On March 4, 1985, defendant filed a special appearance pursuant to section 2-301 of the Code of Civil Procedure and moved to quash service of summons and vacate the default judgment. Defendant contested the court's jurisdiction over his person on the grounds that he was an Illinois resident at the time of the accident and thereafter, and service through the Secretary of State was improper. In support of his motion, defendant filed an affidavit asserting his Illinois residency. Defendant filed no counteraffidavit, but responded that the judgment had been satisfied. On March 19, 1985, the court denied defendant's motion to quash and subsequently denied his motion for reconsideration on May 17, 1985.

Defendant contends that the trial court erred in refusing to quash service of summons and vacate the judgment where he was not properly served and the court had no jurisdiction over him. Plaintiff counters that after a release and satisfaction of judgment were filed, the court had vacated the judgment and dismissed the action pursuant to section 12-183(h) of the Code of Civil Procedure (Ill. Rev. Stat. 1983, ch. 110, par. 12-183(h)), and the court could not entertain the special appearance or motion to quash.

• 1, 2 Proper service of summons is a prerequisite to obtaining personal jurisdiction over a party. (In re Adoption of Miller (1982) 106 Ill. App.3d 1025, 436 N.E.2d 611.) If a defendant has not been properly served, any order which the court enters against him is void ab initio regardless of whether he had actual knowledge of the proceedings. (Hatcher v. Anders (1983), 117 Ill. App.3d 236, 453 N.E.2d 74.) Moreover, a void judgment may be attacked at any time, either directly or collaterally. Allied American Insurance Co. v. Mickiewicz (1984), 124 Ill. App.3d 705, 464 N.E.2d 1112.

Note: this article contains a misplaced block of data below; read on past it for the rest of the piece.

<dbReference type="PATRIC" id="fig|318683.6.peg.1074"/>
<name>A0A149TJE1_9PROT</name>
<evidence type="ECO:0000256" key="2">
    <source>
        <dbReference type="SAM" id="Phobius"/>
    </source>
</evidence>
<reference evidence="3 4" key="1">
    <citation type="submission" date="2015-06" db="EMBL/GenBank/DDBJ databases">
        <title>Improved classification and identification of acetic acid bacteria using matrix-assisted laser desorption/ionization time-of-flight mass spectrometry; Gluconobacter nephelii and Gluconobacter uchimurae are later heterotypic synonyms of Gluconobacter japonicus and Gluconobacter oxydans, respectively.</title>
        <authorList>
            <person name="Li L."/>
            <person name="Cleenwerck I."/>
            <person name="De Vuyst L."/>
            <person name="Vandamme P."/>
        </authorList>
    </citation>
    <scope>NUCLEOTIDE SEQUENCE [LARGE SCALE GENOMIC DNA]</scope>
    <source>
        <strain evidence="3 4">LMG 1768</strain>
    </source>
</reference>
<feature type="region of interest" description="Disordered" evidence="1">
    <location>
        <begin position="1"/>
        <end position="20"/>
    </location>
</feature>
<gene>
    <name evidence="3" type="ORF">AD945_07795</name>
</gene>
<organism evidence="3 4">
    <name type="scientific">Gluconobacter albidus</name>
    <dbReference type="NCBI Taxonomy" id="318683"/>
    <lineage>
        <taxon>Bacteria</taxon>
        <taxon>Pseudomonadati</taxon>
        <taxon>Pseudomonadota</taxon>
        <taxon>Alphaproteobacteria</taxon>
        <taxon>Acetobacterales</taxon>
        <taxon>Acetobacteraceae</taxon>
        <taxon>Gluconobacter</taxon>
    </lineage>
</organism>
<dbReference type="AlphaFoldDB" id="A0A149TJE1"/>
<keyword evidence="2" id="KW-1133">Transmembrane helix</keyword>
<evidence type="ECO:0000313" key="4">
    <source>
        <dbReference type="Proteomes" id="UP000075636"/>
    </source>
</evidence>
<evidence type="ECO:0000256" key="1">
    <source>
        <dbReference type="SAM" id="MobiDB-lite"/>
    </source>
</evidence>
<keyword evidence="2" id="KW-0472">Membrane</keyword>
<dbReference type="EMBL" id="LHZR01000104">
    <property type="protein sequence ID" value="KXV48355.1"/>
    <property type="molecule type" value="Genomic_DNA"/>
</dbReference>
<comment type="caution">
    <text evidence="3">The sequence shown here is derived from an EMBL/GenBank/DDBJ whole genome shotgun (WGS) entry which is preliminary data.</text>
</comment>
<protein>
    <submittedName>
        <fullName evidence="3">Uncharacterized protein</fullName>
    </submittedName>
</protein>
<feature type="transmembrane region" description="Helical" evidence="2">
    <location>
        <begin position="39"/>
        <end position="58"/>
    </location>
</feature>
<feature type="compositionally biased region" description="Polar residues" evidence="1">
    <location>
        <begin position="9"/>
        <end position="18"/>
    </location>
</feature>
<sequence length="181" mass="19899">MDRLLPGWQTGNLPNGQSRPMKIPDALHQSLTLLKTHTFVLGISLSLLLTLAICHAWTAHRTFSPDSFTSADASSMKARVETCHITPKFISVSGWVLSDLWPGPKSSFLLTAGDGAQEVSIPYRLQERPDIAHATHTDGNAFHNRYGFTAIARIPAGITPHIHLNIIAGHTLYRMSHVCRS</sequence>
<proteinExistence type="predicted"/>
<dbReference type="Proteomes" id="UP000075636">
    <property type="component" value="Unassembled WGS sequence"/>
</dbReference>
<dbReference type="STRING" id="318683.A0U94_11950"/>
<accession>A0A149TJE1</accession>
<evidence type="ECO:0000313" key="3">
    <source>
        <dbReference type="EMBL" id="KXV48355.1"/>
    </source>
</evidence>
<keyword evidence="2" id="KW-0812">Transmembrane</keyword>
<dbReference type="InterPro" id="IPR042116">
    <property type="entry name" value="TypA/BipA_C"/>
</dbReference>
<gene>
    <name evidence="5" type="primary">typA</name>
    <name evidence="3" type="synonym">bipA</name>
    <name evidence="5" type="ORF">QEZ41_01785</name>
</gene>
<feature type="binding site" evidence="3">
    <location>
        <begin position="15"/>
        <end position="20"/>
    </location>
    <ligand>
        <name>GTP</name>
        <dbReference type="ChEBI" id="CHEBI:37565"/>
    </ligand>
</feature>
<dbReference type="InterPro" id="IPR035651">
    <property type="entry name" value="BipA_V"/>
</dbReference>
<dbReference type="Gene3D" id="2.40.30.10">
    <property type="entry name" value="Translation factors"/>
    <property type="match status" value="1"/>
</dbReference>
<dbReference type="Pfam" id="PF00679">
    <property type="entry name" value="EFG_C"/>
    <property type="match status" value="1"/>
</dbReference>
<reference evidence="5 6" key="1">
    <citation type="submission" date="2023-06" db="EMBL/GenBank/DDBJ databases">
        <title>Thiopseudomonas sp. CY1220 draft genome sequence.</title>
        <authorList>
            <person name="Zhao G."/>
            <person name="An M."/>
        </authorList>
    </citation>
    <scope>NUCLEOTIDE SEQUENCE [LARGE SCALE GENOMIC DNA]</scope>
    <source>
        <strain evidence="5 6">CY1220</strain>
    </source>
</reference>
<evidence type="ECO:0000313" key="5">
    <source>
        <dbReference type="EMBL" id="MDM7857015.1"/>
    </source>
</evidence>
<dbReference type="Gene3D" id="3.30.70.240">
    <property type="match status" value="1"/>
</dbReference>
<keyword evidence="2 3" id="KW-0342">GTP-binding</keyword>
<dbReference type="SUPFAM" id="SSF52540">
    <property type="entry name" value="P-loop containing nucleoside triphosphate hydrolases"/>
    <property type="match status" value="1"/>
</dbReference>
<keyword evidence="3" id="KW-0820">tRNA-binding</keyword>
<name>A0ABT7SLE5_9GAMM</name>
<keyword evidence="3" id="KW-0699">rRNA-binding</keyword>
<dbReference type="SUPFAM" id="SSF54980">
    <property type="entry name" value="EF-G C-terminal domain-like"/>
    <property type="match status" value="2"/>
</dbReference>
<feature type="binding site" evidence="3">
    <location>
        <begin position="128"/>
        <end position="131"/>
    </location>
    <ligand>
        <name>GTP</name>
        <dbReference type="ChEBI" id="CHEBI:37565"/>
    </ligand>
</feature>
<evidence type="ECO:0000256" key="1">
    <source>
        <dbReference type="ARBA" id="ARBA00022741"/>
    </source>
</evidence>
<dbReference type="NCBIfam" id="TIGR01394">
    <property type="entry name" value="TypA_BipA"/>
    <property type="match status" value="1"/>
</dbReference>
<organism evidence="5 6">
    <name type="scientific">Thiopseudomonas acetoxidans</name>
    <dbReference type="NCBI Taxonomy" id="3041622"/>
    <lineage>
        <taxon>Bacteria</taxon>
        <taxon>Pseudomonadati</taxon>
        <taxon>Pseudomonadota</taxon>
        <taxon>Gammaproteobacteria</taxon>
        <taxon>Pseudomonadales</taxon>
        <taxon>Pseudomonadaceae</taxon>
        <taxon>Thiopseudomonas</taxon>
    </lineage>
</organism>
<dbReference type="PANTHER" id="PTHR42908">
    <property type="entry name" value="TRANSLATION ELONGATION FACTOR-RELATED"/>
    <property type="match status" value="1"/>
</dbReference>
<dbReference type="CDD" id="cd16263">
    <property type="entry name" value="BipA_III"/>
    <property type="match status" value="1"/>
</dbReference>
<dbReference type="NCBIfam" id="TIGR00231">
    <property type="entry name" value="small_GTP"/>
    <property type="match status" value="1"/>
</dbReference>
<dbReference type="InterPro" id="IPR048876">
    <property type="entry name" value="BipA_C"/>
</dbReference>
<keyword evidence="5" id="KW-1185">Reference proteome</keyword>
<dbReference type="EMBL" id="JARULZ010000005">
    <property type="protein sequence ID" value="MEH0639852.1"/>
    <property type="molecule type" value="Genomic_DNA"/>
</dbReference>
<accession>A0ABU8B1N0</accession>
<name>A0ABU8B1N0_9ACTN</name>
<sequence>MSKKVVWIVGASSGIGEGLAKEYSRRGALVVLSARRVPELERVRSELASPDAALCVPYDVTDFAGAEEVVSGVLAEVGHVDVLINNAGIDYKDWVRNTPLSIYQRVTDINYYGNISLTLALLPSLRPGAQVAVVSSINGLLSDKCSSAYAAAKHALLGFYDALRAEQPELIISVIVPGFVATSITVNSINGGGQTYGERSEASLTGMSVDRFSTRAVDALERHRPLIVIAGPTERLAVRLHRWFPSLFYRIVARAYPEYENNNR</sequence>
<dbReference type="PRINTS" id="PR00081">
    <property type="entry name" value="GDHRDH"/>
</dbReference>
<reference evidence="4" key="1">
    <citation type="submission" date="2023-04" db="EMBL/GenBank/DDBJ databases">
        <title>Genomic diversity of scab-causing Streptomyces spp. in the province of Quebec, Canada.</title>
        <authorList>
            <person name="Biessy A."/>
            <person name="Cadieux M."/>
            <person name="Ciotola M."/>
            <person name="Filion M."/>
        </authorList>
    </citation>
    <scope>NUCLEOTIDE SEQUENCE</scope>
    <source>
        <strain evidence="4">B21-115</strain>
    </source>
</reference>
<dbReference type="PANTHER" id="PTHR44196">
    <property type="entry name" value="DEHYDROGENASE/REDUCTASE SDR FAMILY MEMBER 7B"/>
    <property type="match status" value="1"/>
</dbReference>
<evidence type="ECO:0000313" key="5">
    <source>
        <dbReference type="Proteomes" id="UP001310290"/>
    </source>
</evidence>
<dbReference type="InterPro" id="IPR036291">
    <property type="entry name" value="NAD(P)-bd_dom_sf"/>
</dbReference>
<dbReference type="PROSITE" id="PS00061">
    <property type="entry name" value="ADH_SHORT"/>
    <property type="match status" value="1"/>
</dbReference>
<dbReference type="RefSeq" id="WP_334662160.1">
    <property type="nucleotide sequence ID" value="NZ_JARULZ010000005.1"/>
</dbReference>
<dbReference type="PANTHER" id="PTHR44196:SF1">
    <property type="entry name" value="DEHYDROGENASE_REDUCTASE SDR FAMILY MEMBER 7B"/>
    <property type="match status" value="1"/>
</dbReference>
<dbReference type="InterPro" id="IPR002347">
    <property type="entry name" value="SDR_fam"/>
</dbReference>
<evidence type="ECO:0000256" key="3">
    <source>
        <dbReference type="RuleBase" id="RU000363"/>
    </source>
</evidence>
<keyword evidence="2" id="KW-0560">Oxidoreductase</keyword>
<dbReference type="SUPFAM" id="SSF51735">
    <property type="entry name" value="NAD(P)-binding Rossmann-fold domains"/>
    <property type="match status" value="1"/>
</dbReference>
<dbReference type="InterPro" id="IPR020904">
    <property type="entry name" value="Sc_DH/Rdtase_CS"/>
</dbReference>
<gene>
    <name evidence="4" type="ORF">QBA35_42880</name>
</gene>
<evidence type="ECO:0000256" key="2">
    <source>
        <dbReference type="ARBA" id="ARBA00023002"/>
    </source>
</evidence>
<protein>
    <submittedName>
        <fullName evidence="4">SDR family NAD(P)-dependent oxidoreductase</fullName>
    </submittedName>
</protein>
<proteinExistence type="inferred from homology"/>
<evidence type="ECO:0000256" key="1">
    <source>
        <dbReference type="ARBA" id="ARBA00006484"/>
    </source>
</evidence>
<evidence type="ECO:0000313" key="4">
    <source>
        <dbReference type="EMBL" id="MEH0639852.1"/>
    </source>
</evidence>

• 3 In the present case, service of process on defendant was made pursuant to the nonresident motorist provision of the Code. Under the statute, substituted service of process on a defendant may be obtained by serving the Secretary of State, provided that the claim arises from the use of a motor vehicle within this State, the defendant is a nonresident at the time of the accident or subsequently becomes a nonresident, and notice of the action is sent to defendant's last known address. "Clearly, substituted service on the Secretary of State pursuant to the non-resident motorist statute will confer no jurisdiction over the person of an Illinois resident." (Allied American Insurance Co. v. Mickiewicz (1984), 124 Ill. App.3d 705, 708, 464 N.E.2d 1112.) Where defendant's unrebutted affidavit sufficiently demonstrated his continuous residency in Illinois, service was improper, and the judgment was void for lack of personal jurisdiction. Accordingly, defendant's motion to quash service of summons and vacate the judgment should have been granted.